How Are LEDs Lighting Up The Stage?

Advances in lighting and technology have changed the way designers and directors can illuminate a performance venue, but apart from lighting the entertainment space, they can actually create visual effects that become one with the performers.

One example of this is found at the Brooklyn Ballet, where traditional forms of ballet and dancers’ costumes are combined LEDs. The results are innovative and dramatic. 

“On tutus, the effect is evocative of falling snow. And for the ballet’s mysterious Drosselmeyer character, the team created the “Pexel” shirt, which adds a touch of magic with lights that sync to the dancer’s muscles.”

In addition to LEDs, the effects are achieved through a system that uses motion sensors and processors that allow for dynamic light animation that synchronizes with a dancer’s movements.  

3 thoughts on “How Are LEDs Lighting Up The Stage?

  1. Harold says on December 15, 2014 at 11:36 pm

    It’s about time that performance art forms like ballet upgrade their visual effects with the technology of the day. LED’s have been used with spectacular effects in movies such as Tron Legacy. The way the designed and created those costumes to evoke the faade that the actors were inside a digital world was nothing short of genius. I think more stage productions should utilize LED technology to enhance the visual experience of today’s demanding audience.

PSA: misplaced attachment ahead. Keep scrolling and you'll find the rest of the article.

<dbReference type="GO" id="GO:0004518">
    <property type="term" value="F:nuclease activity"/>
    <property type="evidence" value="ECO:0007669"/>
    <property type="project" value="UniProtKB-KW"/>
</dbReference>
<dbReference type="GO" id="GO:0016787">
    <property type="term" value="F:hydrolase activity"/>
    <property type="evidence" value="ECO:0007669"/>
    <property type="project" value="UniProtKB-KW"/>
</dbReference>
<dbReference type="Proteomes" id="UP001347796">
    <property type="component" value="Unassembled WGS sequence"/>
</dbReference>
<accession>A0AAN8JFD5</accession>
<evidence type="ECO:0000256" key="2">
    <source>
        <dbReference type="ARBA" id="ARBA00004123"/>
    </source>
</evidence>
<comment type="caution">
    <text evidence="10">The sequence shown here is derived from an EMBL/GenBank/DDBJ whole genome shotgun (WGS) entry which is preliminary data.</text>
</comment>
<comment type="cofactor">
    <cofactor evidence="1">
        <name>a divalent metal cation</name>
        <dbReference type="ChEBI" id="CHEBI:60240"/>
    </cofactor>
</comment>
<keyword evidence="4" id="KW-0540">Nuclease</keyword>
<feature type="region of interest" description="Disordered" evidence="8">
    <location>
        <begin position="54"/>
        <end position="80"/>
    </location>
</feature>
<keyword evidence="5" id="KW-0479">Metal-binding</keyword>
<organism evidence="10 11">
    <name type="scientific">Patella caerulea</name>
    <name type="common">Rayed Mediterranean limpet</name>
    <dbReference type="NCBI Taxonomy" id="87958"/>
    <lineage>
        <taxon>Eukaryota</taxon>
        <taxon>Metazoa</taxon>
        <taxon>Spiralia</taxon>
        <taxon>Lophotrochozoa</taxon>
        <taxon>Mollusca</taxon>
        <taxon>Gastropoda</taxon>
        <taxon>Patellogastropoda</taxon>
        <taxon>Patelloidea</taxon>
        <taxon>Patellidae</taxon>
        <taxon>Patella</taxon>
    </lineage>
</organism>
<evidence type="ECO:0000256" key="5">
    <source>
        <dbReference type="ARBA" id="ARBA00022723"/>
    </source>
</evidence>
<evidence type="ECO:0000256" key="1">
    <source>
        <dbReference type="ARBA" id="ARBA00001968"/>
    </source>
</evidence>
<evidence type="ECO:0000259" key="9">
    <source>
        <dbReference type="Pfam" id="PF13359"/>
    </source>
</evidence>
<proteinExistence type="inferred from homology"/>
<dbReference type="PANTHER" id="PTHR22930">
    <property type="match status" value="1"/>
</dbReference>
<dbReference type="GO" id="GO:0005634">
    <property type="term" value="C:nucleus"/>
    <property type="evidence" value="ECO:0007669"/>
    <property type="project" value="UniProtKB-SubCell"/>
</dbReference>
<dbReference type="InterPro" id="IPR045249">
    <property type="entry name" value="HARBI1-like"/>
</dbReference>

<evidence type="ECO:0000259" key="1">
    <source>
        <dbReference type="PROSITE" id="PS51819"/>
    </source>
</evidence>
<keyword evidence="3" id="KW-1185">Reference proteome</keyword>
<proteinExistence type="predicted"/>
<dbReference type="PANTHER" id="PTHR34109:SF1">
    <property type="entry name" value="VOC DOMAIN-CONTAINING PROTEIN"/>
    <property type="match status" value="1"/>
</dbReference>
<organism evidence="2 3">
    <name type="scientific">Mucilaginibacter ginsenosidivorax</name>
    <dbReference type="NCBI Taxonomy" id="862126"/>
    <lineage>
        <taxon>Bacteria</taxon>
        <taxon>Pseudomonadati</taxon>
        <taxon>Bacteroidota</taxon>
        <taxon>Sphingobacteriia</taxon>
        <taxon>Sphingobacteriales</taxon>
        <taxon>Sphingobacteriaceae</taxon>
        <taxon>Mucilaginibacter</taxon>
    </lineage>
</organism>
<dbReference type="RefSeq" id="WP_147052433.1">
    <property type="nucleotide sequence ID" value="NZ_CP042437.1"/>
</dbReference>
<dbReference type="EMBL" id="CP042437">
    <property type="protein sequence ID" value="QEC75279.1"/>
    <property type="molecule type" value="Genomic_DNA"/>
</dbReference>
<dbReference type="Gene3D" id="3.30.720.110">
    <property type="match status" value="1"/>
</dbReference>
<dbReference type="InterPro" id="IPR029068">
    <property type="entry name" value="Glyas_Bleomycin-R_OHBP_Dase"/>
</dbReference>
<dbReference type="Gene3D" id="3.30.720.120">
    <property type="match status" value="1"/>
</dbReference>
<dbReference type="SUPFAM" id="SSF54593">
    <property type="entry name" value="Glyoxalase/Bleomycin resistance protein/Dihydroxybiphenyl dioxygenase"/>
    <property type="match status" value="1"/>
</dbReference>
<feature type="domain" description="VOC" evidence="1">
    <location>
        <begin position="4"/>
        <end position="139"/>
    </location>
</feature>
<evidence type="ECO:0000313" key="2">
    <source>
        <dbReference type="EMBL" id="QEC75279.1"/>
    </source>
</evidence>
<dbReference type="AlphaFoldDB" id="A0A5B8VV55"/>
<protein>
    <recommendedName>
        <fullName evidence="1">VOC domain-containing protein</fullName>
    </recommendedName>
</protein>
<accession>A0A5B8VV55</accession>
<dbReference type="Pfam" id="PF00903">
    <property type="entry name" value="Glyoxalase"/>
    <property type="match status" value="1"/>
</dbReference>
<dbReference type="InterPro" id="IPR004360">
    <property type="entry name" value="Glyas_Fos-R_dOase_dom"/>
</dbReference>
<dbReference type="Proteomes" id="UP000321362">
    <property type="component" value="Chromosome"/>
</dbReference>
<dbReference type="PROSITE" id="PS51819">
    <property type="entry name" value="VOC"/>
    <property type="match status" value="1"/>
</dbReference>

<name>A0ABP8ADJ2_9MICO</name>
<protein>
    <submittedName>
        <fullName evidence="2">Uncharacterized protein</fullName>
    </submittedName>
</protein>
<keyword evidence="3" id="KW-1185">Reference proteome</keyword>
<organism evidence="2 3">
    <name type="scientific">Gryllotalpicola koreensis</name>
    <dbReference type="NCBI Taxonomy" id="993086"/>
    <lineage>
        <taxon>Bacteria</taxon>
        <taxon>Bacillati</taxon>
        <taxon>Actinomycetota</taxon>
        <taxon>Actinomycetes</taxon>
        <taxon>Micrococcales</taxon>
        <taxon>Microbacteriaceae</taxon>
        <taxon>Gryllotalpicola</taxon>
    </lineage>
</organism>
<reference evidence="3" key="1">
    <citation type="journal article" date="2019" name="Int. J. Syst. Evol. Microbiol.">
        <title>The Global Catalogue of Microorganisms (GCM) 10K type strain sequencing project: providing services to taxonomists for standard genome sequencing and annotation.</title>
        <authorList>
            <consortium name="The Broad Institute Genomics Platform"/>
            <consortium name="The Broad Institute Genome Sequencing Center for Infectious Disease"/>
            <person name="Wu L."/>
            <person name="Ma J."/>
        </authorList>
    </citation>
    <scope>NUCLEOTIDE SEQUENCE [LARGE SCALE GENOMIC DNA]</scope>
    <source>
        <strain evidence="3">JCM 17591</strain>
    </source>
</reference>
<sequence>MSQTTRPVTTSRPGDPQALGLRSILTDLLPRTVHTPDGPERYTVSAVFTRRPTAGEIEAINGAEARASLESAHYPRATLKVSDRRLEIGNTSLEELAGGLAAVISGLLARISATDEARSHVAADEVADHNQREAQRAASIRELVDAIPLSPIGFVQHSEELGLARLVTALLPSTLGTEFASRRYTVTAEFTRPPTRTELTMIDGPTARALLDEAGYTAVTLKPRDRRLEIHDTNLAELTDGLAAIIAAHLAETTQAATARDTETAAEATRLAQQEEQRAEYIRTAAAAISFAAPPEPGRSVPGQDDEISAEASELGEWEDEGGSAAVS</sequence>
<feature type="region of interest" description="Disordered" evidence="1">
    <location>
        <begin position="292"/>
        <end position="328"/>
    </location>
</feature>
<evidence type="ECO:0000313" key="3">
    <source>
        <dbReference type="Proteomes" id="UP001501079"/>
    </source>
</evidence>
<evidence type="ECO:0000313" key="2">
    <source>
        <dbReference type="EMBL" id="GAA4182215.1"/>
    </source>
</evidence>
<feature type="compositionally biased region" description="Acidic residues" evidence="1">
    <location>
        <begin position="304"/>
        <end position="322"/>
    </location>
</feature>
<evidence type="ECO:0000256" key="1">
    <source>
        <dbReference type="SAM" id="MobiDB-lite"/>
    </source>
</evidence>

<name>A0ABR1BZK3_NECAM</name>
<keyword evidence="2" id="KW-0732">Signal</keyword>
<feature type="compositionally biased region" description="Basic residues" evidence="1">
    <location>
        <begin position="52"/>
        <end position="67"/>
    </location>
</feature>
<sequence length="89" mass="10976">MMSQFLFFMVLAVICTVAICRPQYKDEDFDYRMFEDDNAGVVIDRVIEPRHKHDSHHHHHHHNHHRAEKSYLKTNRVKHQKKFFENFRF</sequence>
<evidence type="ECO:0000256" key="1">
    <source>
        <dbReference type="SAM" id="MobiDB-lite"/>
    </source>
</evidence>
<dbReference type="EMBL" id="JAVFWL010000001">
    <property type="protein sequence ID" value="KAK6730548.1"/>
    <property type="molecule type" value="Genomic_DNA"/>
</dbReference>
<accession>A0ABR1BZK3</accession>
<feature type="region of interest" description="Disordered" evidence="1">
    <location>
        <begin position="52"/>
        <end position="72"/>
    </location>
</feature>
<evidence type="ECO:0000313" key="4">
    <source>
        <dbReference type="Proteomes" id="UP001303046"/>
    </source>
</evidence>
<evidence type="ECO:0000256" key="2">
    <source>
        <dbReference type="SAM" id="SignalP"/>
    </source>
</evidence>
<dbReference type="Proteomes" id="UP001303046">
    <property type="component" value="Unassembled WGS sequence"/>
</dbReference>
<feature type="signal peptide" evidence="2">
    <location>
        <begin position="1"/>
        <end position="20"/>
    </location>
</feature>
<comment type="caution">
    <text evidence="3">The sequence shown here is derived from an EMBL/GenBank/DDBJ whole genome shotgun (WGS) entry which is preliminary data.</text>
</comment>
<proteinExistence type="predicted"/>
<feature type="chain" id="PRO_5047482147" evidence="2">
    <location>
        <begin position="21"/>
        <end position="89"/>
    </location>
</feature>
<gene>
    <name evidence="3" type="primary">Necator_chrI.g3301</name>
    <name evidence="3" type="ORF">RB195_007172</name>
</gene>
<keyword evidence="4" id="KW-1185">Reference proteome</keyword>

2. Larry says on December 16, 2014 at 8:04 am

    Never before have stage plays been more dynamic. Some of today’s plays look more like stunt shows. I’m talking about productions such as Spider Man, which has been playing on Broadway as well as the Marvel Super Heroes show. The Frozen show is quite spectacular because of the way they use LED lighting to bring the winter wonderland to life. There’s also Phantom of the Opera, which is a visual spectacle. I may want to start getting out to the theatre next year.

  3. Jimmy says on December 17, 2014 at 11:50 pm

    With its romantic score and haunting tale of revenge gone awry, Verdi’s Rigoletto caught my attention and has captivated audiences since its original debut in 1851. The Boston Lyric Opera production merged exceptional talent with inspired design, applying Color Kinetics’ intelligent LED lighting to complement the stage performance, at times boldly and at times with subtlety. When I saw this play, I was impressed with the design by Paul Palazzo. The lighting design called for color-shifting effects to light both the performers and the two-tiered gallery set.

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